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A Short History of Hoes Heights

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This story first appeared in Underbelly

Ever wonder about Hoes Heights? The hidden and oft-overlooked north Baltimore neighborhood bears the name of Grandison Hoe, a freed slave in Antebellum Baltimore who once owned and operated a farm on the location. Nestled between its more renowned neighbors—Hampden to the south and Roland Park to the north—this neighborhood remained entirely African-American until the last few decades. Hoes Heights, bound by Cold Spring Lane to the north, 41st Street to the south, Falls Road to the west and Evans Chapel Road to the east, became part of Baltimore City under the 1918 Annexation Act. It is an architecturally diverse community consisting of 19th century stick style houses, turn of the century single-family homes, and brick rowhouses. Many are probably familiar with this neighborhood’s most prominent feature—the 148 foot tall water tower located on Roland Avenue near the intersection of University Parkway.

The earliest reference to the Hoe property is found in an 1857 map of Hampden and its surrounding regions by J. Morris Wampler. The property’s boundaries terminated to the north at what is now Roland Heights Avenue and to the west along the crest of the hill that descends to Falls Road. In the 1860 census of Baltimore County, Grandison is listed as being 40 years of age with property worth $3,600 and an estate worth $200—a modest house on valuable land. Also listed as residents of the farm are his 38-year-old wife Lucy, their five children, and a man named Augustus Green. All are identified as farmers.

The history of Hoes Heights prior to 1857 is somewhat murky. Who deeded Grandison Hoe, a freed slave, this coveted piece of land? Eliza Hoe, who may have been a sister or close relative of Grandison, shows up in the 1870 census as a housekeeper for a branch of the Fendall family in Bolton Hill. This same family also owned property adjacent to Hoes Heights, which was once part of Charles Ridgley’s massive North Baltimore estate. This Hoe-Fendall connection could possibly explain how Grandison ended up with the land.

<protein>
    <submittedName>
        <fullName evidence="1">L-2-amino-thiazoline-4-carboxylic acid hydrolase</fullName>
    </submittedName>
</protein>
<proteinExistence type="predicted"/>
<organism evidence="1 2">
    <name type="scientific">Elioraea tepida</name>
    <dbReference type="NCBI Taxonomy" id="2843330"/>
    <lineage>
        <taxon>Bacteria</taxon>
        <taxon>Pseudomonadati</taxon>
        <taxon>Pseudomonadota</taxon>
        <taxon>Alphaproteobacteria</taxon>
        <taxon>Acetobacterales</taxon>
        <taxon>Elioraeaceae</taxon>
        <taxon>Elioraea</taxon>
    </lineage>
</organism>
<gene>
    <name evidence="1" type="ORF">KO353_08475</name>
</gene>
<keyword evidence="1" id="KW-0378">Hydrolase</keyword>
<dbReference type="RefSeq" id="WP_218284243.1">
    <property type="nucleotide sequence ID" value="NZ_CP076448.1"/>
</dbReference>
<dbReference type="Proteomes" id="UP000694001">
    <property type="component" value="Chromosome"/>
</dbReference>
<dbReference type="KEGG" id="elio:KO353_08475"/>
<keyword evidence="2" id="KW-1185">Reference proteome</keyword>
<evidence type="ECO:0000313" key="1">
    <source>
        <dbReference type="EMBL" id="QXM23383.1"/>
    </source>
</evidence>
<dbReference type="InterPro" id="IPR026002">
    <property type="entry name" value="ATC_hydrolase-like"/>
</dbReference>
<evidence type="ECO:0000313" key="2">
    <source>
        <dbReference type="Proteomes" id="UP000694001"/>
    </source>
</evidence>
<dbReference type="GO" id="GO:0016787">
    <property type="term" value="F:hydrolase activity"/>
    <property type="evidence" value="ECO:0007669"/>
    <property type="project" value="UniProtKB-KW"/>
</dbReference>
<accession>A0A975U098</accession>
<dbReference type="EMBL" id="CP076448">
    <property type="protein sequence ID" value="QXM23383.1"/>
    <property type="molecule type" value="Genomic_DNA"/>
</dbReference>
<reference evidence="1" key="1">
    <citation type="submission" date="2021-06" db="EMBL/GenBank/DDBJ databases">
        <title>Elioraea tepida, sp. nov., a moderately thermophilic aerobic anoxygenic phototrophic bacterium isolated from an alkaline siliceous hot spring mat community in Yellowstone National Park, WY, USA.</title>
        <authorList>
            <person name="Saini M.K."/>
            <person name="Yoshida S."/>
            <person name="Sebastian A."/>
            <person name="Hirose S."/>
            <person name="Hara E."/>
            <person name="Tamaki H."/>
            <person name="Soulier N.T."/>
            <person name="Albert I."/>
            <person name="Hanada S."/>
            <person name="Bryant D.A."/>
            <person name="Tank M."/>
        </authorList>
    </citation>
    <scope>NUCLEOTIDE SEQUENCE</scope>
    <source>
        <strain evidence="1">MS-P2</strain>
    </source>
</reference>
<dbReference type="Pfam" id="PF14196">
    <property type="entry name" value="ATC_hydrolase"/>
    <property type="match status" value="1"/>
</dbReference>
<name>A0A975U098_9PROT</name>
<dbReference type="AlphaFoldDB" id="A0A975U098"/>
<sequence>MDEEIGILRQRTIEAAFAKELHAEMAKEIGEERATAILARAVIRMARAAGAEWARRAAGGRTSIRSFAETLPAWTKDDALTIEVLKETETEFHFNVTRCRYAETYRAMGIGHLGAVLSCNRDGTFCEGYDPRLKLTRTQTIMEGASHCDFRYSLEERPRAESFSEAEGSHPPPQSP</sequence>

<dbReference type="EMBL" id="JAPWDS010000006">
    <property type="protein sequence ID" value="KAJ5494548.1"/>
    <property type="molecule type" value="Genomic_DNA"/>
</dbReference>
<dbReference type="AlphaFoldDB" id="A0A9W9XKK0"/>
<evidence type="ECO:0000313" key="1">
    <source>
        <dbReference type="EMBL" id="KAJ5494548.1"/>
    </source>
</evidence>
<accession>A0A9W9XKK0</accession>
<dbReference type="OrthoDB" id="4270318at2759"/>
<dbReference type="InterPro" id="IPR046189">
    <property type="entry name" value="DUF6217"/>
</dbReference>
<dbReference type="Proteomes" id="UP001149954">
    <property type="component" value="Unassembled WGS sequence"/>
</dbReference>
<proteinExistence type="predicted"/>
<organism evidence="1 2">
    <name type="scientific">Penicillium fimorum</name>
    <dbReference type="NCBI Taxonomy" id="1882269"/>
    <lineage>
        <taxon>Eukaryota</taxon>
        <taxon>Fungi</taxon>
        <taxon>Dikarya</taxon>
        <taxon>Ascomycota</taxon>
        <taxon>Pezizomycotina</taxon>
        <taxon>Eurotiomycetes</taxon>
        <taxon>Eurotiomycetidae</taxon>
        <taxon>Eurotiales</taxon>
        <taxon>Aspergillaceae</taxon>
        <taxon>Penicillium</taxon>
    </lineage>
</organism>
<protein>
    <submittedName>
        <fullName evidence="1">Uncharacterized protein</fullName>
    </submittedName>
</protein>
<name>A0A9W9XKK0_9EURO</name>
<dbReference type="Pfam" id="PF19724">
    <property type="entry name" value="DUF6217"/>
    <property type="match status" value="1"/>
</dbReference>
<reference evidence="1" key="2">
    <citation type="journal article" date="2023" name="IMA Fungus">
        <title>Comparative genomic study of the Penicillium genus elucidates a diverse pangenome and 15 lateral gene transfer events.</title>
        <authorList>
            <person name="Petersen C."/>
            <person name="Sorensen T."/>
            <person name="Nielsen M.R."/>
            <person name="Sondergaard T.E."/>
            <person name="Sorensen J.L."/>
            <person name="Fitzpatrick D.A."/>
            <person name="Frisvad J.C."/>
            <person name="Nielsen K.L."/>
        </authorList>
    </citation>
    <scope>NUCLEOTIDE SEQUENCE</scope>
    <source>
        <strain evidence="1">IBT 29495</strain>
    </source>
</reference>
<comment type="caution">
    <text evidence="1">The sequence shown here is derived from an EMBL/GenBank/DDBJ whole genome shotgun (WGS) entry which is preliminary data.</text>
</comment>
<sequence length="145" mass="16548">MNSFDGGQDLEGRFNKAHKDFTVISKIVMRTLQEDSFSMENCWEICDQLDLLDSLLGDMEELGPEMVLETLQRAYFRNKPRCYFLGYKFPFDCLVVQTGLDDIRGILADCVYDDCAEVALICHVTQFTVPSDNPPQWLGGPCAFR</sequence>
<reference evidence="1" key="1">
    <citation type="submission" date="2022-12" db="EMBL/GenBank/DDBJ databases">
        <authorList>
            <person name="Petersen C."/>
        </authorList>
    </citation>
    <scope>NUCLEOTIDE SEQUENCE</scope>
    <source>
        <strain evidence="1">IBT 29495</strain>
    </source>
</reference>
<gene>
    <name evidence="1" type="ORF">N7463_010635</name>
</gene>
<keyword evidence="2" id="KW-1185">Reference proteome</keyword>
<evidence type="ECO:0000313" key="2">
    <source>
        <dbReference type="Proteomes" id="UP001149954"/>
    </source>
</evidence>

Hiram Woods (1826-1901), a local sugar refining magnate who owned land north of Cold Spring Lane, so desired Hoe’s Hill (as it was then known) that he offered several times to buy the land and resettle the Hoes in Cross Keys, a small African-American village just to the north. Woods even suggested relocating the family burial ground. The Hoes rejected the offer. (Woods’s parcel later became part of Roland Park.)

As the Hoe family grew older the need for more living quarters arose. Grandison’s two sons, William and Richard, built their own houses adjacent to their father’s. Relatives, possibly from Charles County, moved to the Hoe farm and built homes. As the 20th century approached, the occupants of Hoes Heights began shifting from farm to domestic work, earning their livings in Roland Park and other exclusive neighborhoods. The harsh circumstances of the Great Depression forced the Hoes to sell portions of their land in order to pay delinquent tax bills. As a result, several blocks of small brick rowhouses were built on 43rd Street, 42nd Street, Evans Chapel and Providence Road during the 1930s and 1940s. Around 70 houses were built with most sold to African-American veterans returning from World War II.

By 1876, Grandison Hoe was most likely deceased—the 1877 Atlas of Baltimore and its Environs, Vol. 1 by G. M. Hopkins shows the name Lucy Hoe on the parcel. The map also depicts a P. Solvine as the property owner of a small piece of land above Roland Heights Avenue terminating at Cold Spring Lane. The Solvine parcel (now part of Hoes Heights) eventually came to be known as Heathbrook. A mid-1970s census report states that Heathbrook was 100 percent white, while Hoes Heights was 100 percent African-American. Historically the two communities have maintained close ties—the Heathbrook Community Organization has worked closely with the Hoes Heights Improvement Association, but the two have remained separate entities.*

Today, Hoes Heights continues to feel more like a rural village than a city neighborhood. The amicable neighbors and tranquil setting gives the impression of simpler times and a real connection between past and present is evident. I may stay awhile.

Sources:

  • 1860 Baltimore County census
  • Hoes Heights: A Neighborhood Plan (Hampden Pratt Library vertical file)
  • Passano File, H. Furlong Baldwin Library, Maryland Historical Society
  • Atlas of Baltimore and its Environs, Vol. 1, G. M. Hopkins, 1877
  • Hampden Improvement Association map, J. Morris Wampler, 1857
  • Sanborn Fire Insurance maps
  • Baltimore Evening Sun, May 8, 1934
  • New York Times, Dec. 8, 1901
  • Baltimore’s Two Cross Keys Villages

Written by monumentcity

March 5th, 2013 at 6:52 am